The Gamro Tea ( aka Sweet Dew Tea) is made with the leaves of hydrangea serrata . It has a peculiar sweet (sugarless) and refreshing taste. The instructions on the package indicate that aroma and flavor varies with the length of the brewing time. First put boiling water into a teacup and put one leaf of the tea. After soaking for few seconds a yellow color develops, then greenish. Taste the tea until the flavor develops to your taste, them take the leaf out and enjoy the tea. It can be replenished.
An alternate method is the use of a teapot and transferring the tea after few minutes, then replenishing with hot water.

Two tea leaves of the Gamro Tea. The shape and size of the leaves is not uniform. The leaves are very delicate. The color is light green brown.


This was my first can of Gamro tea purchased in Seoul, South Korea. A store was distributing small samples of the tea. After tasting could not resit and purchased two cans. It is a very unusual tea.

Turkish Black Tea

The traditional Turkish Tea is traditionally served in the tulip shaped glass. It is a black tea. The most common brands are Caykur, Dogadan and Lipton. The traditional way of brewing is with a double teapot. The water is added in both bottom pot. When the bottom water start to boil it is partially transferred to the top part and tea is added. When the tea is brewed after 3 to 5 minutes it is filtered and served. In many times the tea is blended with the hot water from the bottom to dilute.
It is typically served in the tulip cups with two cubes of sugar. Most people drink with one cube of sugar.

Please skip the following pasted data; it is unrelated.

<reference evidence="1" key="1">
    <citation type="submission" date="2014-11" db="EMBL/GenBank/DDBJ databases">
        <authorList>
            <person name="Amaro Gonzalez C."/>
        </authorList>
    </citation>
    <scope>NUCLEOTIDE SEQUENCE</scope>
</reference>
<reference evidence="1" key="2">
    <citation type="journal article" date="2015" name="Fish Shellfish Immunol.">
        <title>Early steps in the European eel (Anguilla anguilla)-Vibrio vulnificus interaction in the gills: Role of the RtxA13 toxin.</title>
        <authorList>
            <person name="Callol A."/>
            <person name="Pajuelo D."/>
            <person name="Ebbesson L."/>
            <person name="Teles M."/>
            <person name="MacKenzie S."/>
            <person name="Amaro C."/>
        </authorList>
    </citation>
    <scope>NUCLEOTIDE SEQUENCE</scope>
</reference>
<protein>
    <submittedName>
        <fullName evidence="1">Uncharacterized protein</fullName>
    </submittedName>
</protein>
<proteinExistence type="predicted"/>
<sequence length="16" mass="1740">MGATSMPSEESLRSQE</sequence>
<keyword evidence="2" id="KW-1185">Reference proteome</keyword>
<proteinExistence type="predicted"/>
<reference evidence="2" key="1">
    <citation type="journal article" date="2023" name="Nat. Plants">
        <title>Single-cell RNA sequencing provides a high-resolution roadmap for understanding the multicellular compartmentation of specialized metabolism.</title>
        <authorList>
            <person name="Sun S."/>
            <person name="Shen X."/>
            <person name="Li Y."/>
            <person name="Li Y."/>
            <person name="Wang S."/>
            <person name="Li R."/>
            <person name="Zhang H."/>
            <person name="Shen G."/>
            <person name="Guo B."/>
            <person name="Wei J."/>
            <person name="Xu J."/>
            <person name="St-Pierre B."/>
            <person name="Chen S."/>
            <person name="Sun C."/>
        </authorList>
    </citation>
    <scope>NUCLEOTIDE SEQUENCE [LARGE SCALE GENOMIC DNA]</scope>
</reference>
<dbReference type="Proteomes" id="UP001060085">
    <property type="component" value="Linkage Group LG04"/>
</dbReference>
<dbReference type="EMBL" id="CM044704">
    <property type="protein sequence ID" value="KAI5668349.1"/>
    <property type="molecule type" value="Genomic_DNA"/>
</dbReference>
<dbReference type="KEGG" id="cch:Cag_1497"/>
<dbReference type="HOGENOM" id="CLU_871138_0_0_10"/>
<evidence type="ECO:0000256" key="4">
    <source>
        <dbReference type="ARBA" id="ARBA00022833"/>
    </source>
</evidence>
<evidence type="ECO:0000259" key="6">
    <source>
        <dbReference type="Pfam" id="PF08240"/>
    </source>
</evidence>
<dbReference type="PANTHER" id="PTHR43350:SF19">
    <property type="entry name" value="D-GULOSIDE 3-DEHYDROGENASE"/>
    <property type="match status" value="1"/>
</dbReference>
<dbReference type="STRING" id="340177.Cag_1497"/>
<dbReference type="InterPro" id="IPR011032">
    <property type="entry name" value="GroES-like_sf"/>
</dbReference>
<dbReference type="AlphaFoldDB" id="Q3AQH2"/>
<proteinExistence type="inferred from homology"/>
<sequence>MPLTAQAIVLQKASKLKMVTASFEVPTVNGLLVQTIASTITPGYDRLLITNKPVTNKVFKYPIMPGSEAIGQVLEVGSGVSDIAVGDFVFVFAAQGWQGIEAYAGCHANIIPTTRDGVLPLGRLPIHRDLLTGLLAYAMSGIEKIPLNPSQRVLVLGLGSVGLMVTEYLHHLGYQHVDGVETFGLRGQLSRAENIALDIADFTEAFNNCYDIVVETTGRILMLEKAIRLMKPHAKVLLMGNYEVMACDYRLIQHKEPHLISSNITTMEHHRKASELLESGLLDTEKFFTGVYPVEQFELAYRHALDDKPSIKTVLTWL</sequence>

A variation of this tea is with the addition of mint leaves when the tea is ready to be served. It is very common in Egypt.

Turkish Black Tea has a nice red brown tonality with small light color leaves

Green Tea Small Pot – Chinese Tea

Green Tea is still one of the most popular teas. For most teas a small glass or ceramic teapot is used. For a meal or for larger quantities a larger pot can be used without the transfer pot. This method can be used for a variety of Green and Green alike teas:Long Jing, Sencha, Jasmine, White, Oolong, herbal, etc.

Tea: Green Tea, 5 grams
Teapot: 50 ml
Water temperature: 160 to 180 F

First the leaves are soaked in hot water. The amount of water added is just enough to cover the leaves. Let stand for 5 minutes.
Fill with hot water.

After 1 minute the tea is transferred to a small jar to collect all the tea. This transfer has several objectives: control the contact time between the hot water and green tea and mix the tea making a uniform brew.

Tea is collected on the transfer jar and poured to the teacups

The tea is transferred from the small jar to the cups.The Sencha is finer ground than Lung Jing, therefore we will have more sall tea leaves being transferred during the brews and tea is slightly haze.

Typical setup for the green tea. Teacup, transfer cup and two drinking cups. Filter? It is on the inside of the teacup, a spiral filter easy to be removed and cleaned.

Tea now can be enjoyed. firs there is a visual appeal of the color and hue, then the smell fascinates and tea is tasted to complete the degustation. After drinking all the tea, the teapot can be refilled up to 8 times, and time can be extended after each 3 set of brews in order to better extract the tea from the leaves.
The second cup is always the best of all.

Here is an alternated cup made with glass double insulated. It looks nice and is not hot in the outside.

Jasmine Tea